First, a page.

Did it take you longer to get to work today?

You probably have schools reopening to thank

Dave Cohen, WWL First News early edition
August 09, 2018 - 11:42 am

It's back to school today for most area students across Southeast Louisiana.  That means school zones are in effect and commute times in general may well be longer.

I have talked to a number of commuters today who had to leave home early to make it to work on time or who were late to work.

We've heard from drivers that it takes them anywhere from any extra ten minutes to half an hour more to get to work when schools resume depending on their route and the distance to work.

Why is this?

Even though most students attend schools in or around their neighborhoods, every year we see the traffic patterns impacted on the interstate and other major roadways during the school year compared to the summer.  This is despite the fact that most drives to school do not include getting on the interstate.

Best theories I have heard are that when school is in session, more people simply leave their houses at the same time than in the summer.  Nearly all schools take in between 7:00am and 9:00am, so more parents are dropping kids off and then heading to work at the same time.

Of course school zones and school busses impact traffic on interior streets as well, which could lead to backups onto the interstate.

Regardless of why, there is no doubt it is true that commutes take longer during the school year.

So, if you have enjoyed less time driving to work the last few months, get ready for more time behind the wheel now through May.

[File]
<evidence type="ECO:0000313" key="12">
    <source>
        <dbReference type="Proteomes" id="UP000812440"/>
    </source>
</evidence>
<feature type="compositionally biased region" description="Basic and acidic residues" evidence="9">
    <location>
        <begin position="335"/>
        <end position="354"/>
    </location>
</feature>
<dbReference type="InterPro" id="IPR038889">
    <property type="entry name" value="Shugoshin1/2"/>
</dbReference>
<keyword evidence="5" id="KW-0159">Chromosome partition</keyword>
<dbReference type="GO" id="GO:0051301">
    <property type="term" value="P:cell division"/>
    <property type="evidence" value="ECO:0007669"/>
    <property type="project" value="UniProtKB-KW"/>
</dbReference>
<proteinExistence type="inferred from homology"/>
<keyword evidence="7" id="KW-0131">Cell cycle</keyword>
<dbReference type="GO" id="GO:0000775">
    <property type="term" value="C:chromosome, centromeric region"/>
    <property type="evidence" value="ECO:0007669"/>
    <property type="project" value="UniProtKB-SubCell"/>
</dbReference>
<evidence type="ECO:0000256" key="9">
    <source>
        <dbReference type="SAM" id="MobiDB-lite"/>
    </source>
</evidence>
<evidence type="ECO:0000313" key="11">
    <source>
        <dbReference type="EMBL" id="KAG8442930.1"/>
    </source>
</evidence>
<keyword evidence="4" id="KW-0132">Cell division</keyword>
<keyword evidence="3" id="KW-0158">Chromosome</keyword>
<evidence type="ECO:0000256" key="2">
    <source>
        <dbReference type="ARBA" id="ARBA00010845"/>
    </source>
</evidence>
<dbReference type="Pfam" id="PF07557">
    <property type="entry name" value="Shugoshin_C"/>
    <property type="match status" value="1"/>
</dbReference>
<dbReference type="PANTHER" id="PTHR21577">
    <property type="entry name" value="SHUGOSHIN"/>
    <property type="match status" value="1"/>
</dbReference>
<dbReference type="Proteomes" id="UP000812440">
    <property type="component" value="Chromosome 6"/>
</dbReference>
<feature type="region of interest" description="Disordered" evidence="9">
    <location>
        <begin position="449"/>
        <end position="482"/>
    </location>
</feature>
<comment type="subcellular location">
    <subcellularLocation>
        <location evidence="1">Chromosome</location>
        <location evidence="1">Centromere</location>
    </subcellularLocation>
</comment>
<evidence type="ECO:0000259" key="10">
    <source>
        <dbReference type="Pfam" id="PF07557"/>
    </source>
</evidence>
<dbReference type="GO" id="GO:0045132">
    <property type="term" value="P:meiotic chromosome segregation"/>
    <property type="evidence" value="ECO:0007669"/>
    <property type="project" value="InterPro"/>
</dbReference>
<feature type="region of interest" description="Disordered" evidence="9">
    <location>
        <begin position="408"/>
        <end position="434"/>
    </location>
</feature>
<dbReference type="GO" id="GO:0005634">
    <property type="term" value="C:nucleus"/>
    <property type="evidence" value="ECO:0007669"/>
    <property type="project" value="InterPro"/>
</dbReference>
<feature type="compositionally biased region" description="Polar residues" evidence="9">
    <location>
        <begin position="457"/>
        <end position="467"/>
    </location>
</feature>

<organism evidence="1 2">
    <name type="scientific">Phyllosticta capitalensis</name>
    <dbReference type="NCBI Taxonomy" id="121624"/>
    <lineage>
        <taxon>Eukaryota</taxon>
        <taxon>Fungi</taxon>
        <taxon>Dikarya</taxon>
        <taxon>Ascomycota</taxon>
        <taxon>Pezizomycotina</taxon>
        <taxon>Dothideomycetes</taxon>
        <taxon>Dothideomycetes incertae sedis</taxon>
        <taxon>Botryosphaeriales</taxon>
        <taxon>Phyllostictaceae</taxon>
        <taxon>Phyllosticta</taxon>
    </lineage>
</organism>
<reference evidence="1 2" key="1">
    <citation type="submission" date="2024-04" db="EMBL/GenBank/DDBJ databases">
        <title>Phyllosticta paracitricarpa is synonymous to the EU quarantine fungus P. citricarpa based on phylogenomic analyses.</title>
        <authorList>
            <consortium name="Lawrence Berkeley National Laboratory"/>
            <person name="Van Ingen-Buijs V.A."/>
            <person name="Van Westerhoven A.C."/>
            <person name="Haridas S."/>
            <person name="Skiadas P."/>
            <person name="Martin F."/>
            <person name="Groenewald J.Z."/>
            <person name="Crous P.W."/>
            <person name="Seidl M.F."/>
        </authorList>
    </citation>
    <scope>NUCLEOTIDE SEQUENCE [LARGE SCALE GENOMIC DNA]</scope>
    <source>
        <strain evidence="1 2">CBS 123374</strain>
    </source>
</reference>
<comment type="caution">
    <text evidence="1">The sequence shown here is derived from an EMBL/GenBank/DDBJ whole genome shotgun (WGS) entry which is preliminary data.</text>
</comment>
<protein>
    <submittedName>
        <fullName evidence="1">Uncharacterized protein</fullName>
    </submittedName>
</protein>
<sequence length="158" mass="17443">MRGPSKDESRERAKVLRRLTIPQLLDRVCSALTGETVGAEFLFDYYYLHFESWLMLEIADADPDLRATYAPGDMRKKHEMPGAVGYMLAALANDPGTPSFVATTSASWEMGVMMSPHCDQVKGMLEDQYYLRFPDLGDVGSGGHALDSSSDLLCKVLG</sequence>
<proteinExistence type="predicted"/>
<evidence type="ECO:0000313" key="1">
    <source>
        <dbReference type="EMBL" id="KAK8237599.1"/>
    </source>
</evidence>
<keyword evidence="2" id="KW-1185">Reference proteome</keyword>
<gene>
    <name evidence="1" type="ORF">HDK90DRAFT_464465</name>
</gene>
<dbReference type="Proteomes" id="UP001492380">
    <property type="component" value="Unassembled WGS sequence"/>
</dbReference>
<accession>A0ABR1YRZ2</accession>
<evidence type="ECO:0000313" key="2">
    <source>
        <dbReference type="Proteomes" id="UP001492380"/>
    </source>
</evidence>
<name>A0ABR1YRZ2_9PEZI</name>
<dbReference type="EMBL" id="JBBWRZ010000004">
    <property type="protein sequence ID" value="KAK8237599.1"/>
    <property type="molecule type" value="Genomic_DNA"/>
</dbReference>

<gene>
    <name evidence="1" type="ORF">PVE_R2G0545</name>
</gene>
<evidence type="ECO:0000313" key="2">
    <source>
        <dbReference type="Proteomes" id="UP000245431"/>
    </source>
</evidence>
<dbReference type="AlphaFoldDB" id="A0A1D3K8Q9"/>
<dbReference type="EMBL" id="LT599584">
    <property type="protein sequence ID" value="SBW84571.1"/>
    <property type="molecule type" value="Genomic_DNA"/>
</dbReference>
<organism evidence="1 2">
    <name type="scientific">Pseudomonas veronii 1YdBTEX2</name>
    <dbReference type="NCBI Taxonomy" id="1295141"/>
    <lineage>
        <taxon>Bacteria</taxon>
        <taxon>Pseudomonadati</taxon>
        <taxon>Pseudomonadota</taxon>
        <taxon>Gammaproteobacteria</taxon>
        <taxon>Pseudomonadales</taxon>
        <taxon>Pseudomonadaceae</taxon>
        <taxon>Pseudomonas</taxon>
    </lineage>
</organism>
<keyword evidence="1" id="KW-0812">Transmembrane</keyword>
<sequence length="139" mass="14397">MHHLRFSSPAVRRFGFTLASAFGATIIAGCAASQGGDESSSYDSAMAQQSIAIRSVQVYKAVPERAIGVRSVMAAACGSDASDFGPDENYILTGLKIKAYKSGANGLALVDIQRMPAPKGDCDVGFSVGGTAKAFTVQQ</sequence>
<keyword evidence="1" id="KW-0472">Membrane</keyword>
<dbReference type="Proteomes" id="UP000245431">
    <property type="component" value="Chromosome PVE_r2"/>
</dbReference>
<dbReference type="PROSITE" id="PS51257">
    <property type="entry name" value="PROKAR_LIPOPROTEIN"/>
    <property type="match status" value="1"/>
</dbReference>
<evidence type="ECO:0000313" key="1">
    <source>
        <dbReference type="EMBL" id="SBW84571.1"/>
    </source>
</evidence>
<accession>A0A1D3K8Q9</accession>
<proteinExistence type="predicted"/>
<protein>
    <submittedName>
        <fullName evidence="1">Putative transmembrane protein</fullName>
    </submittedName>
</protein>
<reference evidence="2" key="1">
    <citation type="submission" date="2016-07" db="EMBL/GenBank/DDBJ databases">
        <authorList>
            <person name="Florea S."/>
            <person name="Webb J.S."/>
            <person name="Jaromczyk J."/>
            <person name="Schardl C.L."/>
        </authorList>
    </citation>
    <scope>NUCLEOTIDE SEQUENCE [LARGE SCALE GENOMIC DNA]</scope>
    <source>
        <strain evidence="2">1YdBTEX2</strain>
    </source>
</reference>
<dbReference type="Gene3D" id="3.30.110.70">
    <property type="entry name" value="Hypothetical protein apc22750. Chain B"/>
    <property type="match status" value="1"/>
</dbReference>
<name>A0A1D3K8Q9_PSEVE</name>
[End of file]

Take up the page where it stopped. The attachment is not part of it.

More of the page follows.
The New Orleans Health Department has provided a list of Back to School Tips that have suggestions for parents, students and drivers.  While they don't have any tips for dealing with the frustration of a longer commute time, you may find some of this useful:

  • Driving in School Zones – Obey all posted signs in school zones including: 20 MPH speed limits, no cell phone use, and stopping for children crossing the street. The New Orleans Police Department (NOPD) will be conducting traffic enforcement in school zones across the city.
  • Riding to school – Parents dropping off their children at school should familiarize themselves with their school’s arrival and dismissal policies. Children should exit vehicles at the curbside, away from traffic. When arriving or leaving the school campus, drivers should watch for other children.
  • Walking to school – Consider whether or not your child is ready to walk to school as a healthy way to start the day. Help plan their route to school and walk with your child the first few times. You may also want to find another child in the neighborhood with whom your child can walk to school. Be sure to review traffic safety rules with them and remind them not to talk to strangers.
  • Biking to school – If your child bikes to school, help them plan their route and remind them of the rules of the road. Bike riders should always wear a helmet and bike in the same direction as traffic, riding as straight and predictably as possible.
  • Riding the school bus – Wait until the bus comes to a complete stop before approaching it from the curb. Wear a seat belt on the bus if it is equipped with one. Do not move around on the bus, and keep heads and arms inside of the bus while riding. Wait until the bus comes to a complete stop before getting up to exit and then check both ways before exiting the bus.
  • Preparing for the school day – Children should eat a healthy breakfast in order to concentrate at school and may need help packing their backpacks. A backpack should never weigh more than 10 to 20 percent of a child’s body weight. 
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